Wednesday, 27 April 2011

The Reconnect Network: A significant step forward - but still split emotions!

It is a strange feeling, writing this blog post. On one hand I am happy to offer what support I can to the work of Missing People - but on the other hand I am writing this because my sister Clare went missing in April 2009, with all the sorrow and pain that entailed.  So I have split emotions...but that is nothing new. Throughout my whole experience of ‘missing’ I have found myself with split emotions.

The time Clare was missing was very distressing, but I also found the search for her very frustrating. During the search we could see the commitment of all the various agencies working hard to find my sister and giving their best, but it appeared evident to me that they had no method of talking to each other in a clear and consistent manner.

When they did talk to each other they appeared to ‘talk past’ each other; they appeared cocooned within their own world and processes without any real engagement with the other agencies or with the particular issue facing them. There seemed to be a vacuum between them which they were unwilling to bridge, and few conduits of effective information-exchange. Unfortunately, this resulted in a very ‘hit and miss’ approach to the search for Clare. 

Being the kind of person I am, I expressed my frustration to everyone - Missing People included. This issue resonated with them as the charity had commenced the development of the Reconnect Network, an information-sharing initiative, with the Department of Health around that time. The initiative, which was designed to enable the safe exchange of personal information about vulnerable missing adults between agencies, was piloted in the Westminster area in 2010.

During the pilot stage, Missing People put out 40 requests to the network to trace vulnerable adults, resulting in nine letters being passed to those individuals. Alongside the Health Service, police and Westminster City Council, five voluntary and community organisations have signed up to the Reconnect Network: Westminster Mind, London Cyrenians, Thames Reach, the Passage Day Centre and the Connection at St Martin’s Day Centre.

The intention is now to roll out the initiative to a wider number of partner organisations, and with further local 'pilots'. Wonderful news! - Missing People facilitating more effective working between a wide range of State and voluntary sector agencies – the ‘Big Society’ in action you might say!

I have been delighted to support Missing People in this project, however the split emotions still remain for me. With concerns about future funding of the charity; the uncertainties about Policing work on missing person cases in the future; the frustrations of the ‘Missing Rights’ campaign when the proposal for a Presumption of Death Act is ‘knocked back’ because it does not affect enough people and therefore “the cost outweighs the benefit”. (I genuinely did not know that Justice in this country was based on a cost-benefit analysis assessment! A similar law has been in place in Scotland since 1977 – maybe their cost benefit analysis had a different outcome?).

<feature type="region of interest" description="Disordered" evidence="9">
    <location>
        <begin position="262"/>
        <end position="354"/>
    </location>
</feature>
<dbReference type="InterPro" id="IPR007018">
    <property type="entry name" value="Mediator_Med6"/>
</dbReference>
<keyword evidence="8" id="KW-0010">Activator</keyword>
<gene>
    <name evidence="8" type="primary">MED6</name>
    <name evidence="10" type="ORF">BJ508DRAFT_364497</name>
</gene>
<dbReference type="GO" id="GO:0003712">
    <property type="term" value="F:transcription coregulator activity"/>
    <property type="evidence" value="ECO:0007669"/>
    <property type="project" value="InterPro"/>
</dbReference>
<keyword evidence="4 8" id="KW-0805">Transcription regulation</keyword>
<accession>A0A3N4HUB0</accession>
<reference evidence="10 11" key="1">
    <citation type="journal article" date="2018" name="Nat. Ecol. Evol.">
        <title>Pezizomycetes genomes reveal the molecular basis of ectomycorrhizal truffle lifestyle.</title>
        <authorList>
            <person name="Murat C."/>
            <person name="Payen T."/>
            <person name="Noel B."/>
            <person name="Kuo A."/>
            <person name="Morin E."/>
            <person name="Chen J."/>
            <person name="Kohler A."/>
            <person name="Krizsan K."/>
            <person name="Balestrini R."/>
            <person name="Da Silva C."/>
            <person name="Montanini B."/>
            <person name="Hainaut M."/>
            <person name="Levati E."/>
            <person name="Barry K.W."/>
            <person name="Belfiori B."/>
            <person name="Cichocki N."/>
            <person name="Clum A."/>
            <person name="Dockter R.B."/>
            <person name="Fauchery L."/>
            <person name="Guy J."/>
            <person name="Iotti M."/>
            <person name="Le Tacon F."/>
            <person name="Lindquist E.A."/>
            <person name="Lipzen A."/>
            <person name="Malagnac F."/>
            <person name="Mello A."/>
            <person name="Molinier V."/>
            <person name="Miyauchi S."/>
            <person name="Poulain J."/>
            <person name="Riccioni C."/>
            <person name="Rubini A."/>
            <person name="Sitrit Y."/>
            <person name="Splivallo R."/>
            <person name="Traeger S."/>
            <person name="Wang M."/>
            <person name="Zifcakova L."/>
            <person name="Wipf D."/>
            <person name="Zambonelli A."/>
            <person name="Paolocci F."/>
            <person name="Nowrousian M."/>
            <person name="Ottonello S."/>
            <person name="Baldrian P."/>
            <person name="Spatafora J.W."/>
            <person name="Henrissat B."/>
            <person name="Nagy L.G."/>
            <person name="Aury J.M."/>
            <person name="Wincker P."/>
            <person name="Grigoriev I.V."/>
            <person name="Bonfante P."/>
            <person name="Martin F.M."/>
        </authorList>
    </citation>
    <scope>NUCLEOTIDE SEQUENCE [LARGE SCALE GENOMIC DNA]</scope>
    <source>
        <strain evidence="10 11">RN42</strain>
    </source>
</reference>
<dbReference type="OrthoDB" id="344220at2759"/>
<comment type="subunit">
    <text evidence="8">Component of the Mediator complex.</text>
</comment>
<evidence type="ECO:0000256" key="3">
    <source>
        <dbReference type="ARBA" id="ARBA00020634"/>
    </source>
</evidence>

....See what I mean, split emotions. 

My frustration is not blind. There are those in power who care very much about this issue, and are on the side of pushing for change. Health Minister Paul Burstow attended the official launch of the Reconnect Network at the charity’s headquarters last week, and spoke powerfully about the need for improved safeguarding measures. I later spoke about the extraordinarily difficult experience of families searching for missing loved ones, and asked Mr. Burstow if, when he speaks with his Home Office and Justice colleagues, he wouldn’t mind passing along what he had heard from families at the ‘sharp end’ of the Missing experience.

I urge anyone supporting vulnerable adults with mental health needs to visit the website at to find out more, and to get in touch with Jonathan Hirst, the Local Areas Development Manager at Missing People, to learn how you might be able to get involved in the Reconnect Network initiative. He can be reached at

1 comment:

Someone is reported missing every 90 seconds in the UK. The Missing Blog aims to give a voice to all those affected by this issue.

Written by families and friends of missing people, supporters working to raise awareness of the cause, and volunteers and staff at the charity Missing People, we hope that this blog will offer a window into the issue of missing.

The charity Missing People is a lifeline when someone disappears. To find out more about Missing People and ways that you can support the charity visit

Call or text the charity Missing People for free on 116 000, 24/7 if you or anyone you know is affected by a disappearance.